It could be said that while the profession has dramatically increased in size (membership of the Irish Association of Professional Archaeologists in 1990 was 120, the current membership figure is was 250), it is still operating under structures largely unchanged since the 1970s. The question of the extent to which university course curricula contribute to a basic professional training has to be seen in the context of the low staff numbers in the university departments. It is also of relevance that the majority of undergraduates taking archaeology as part of a joint subject degree have no intention of carrying on in the subject. While the universities provide broadly similar undergraduate programmes ensuring some degree of uniformity, there is no agreed thematic curriculum similar to that in Britain. Archaeological graduates would be regarded by the contract archaeology sector as having the minimum fieldwork and interpretive expertise necessary to work in the field. Because of the current demand graduates have no difficulty finding employment and there is a continuing shortage of field staff, particularly at higher levels of expertise and experience.
Apart from the specific issue of the training of undergraduates there is the wider question of the links between the university sector and the archaeological profession at large. The Irish Association of Professional Archaeologists holds two meetings per year and academic involvement in these meetings has tended to decline in recent years. This may reflect the increasingly higher profile of contract archaeology, but it has meant that there is less engagement by university archaeologists in the wider debates concerning the direction the profession is heading in. On the other hand there is no national forum for discussion of research or interpretive perspectives being undertaken within the ambit of the universities which might help to encourage contact and communication within that sector.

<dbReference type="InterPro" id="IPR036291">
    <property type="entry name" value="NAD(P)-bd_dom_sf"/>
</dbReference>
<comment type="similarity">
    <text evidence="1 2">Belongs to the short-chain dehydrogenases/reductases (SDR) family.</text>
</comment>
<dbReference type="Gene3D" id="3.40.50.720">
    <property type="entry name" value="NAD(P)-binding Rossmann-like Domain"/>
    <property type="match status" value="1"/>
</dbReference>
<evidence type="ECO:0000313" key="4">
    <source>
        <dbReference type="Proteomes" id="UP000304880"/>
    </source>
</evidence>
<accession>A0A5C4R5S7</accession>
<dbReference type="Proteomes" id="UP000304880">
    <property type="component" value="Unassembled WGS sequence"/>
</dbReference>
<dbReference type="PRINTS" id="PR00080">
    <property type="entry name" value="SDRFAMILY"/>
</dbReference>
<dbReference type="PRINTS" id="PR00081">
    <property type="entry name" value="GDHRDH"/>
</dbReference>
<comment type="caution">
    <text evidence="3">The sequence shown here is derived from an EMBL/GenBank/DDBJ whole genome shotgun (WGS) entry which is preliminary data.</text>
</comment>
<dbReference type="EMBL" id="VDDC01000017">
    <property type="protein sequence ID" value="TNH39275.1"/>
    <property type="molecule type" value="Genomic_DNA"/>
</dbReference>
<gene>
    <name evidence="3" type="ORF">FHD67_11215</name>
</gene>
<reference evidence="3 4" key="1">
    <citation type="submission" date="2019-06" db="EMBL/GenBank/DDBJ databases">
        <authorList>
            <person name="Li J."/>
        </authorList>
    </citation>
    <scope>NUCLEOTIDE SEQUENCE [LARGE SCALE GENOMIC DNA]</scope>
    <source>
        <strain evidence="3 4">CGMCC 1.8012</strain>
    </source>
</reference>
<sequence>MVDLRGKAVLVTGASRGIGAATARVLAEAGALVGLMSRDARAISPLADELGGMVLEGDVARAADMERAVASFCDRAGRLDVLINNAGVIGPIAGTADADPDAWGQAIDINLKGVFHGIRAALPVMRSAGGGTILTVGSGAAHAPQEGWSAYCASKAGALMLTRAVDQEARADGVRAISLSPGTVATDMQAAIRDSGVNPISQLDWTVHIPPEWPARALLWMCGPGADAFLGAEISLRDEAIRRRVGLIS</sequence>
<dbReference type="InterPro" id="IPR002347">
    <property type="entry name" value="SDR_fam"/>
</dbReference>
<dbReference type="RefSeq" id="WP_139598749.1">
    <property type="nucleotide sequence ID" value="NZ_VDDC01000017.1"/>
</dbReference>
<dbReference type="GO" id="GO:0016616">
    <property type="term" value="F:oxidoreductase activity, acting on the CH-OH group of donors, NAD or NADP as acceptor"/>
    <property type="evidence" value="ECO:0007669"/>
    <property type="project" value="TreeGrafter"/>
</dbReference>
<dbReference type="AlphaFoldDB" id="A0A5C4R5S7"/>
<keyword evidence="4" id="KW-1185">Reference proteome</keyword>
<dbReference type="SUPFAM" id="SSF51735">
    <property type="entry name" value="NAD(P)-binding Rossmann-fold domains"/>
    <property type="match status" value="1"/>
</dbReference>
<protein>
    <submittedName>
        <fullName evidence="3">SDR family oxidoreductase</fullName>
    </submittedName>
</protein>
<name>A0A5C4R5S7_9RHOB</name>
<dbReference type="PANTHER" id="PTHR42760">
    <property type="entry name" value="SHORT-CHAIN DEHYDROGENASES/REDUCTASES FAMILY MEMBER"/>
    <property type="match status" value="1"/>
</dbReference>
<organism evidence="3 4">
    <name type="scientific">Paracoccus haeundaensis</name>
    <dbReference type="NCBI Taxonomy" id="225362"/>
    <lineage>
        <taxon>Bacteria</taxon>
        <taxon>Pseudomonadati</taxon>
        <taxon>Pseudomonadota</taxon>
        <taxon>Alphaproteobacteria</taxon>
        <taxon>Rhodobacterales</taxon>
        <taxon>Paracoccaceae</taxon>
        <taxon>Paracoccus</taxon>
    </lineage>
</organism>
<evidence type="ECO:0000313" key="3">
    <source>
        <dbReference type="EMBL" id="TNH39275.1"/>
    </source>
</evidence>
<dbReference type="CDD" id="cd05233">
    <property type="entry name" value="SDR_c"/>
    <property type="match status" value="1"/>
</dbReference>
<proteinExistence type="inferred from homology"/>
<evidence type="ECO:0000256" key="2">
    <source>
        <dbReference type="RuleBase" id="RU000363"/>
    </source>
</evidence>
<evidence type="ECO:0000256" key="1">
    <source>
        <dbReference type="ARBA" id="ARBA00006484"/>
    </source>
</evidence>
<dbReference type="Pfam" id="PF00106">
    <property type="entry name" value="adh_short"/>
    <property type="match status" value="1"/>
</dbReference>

Archaeology Ireland and the public
Archaeology Ireland is a quarterly archaeological magazine that has been published since 1987. The establishment of the magazine was an initiative aimed at providing a high-quality product for a wide audience. It has a current circulation of over 5000 with a readership in the order of 20,000 with sales by subscription and through retail outlets. It is a full-colour magazine which focuses on the presentation of current research, rapid presentation of results, discussion of current and long-term issues of policy and management. It takes a very broad view of archaeology and covers the whole of the island. One continuing concern is to illustrate that excavation is only one of a wide range of archaeological approaches to interpreting the past. An important landmark in the development of the magazine was its transformation into a private limited company, supported by shareholders, known as Archaeology Ireland Ltd. Central to the ethos of the magazine is a commitment to education, both about the excitement and challenges of archaeological work and about the frameworks and policies within which archaeologists operate. The magazine is not reliant on any institution or organization and this has been vital in allowing it to take an independent editorial stance on controversial issues.